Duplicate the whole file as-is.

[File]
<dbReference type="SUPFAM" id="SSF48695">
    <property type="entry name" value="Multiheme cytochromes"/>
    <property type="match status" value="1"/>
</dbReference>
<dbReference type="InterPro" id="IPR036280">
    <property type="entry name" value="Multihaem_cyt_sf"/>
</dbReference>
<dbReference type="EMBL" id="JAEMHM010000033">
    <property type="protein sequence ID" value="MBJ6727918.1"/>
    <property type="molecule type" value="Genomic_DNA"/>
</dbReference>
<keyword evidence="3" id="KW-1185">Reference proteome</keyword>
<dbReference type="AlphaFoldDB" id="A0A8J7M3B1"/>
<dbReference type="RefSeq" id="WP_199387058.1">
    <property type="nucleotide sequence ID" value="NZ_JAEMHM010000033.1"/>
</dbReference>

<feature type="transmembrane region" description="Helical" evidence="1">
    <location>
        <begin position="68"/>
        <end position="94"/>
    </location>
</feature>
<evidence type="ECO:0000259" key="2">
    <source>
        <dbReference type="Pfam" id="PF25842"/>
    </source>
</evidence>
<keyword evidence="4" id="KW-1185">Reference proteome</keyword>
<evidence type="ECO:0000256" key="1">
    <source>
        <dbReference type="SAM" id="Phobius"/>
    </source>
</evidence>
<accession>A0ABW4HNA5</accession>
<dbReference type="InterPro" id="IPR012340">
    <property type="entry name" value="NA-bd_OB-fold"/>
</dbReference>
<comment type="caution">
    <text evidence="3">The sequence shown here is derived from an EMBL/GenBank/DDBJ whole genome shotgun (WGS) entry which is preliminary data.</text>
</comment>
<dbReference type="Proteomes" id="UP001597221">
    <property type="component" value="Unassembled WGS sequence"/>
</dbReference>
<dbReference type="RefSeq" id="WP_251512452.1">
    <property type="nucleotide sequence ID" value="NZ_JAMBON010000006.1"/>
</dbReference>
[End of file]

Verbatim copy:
<dbReference type="SUPFAM" id="SSF48695">
    <property type="entry name" value="Multiheme cytochromes"/>
    <property type="match status" value="1"/>
</dbReference>
<dbReference type="InterPro" id="IPR036280">
    <property type="entry name" value="Multihaem_cyt_sf"/>
</dbReference>
<dbReference type="EMBL" id="JAEMHM010000033">
    <property type="protein sequence ID" value="MBJ6727918.1"/>
    <property type="molecule type" value="Genomic_DNA"/>
</dbReference>
<keyword evidence="3" id="KW-1185">Reference proteome</keyword>
<dbReference type="AlphaFoldDB" id="A0A8J7M3B1"/>
<dbReference type="RefSeq" id="WP_199387058.1">
    <property type="nucleotide sequence ID" value="NZ_JAEMHM010000033.1"/>
</dbReference>

<feature type="transmembrane region" description="Helical" evidence="1">
    <location>
        <begin position="68"/>
        <end position="94"/>
    </location>
</feature>
<evidence type="ECO:0000259" key="2">
    <source>
        <dbReference type="Pfam" id="PF25842"/>
    </source>
</evidence>
<keyword evidence="4" id="KW-1185">Reference proteome</keyword>
<evidence type="ECO:0000256" key="1">
    <source>
        <dbReference type="SAM" id="Phobius"/>
    </source>
</evidence>
<accession>A0ABW4HNA5</accession>
<dbReference type="InterPro" id="IPR012340">
    <property type="entry name" value="NA-bd_OB-fold"/>
</dbReference>
<comment type="caution">
    <text evidence="3">The sequence shown here is derived from an EMBL/GenBank/DDBJ whole genome shotgun (WGS) entry which is preliminary data.</text>
</comment>
<dbReference type="Proteomes" id="UP001597221">
    <property type="component" value="Unassembled WGS sequence"/>
</dbReference>
<dbReference type="RefSeq" id="WP_251512452.1">
    <property type="nucleotide sequence ID" value="NZ_JAMBON010000006.1"/>
</dbReference>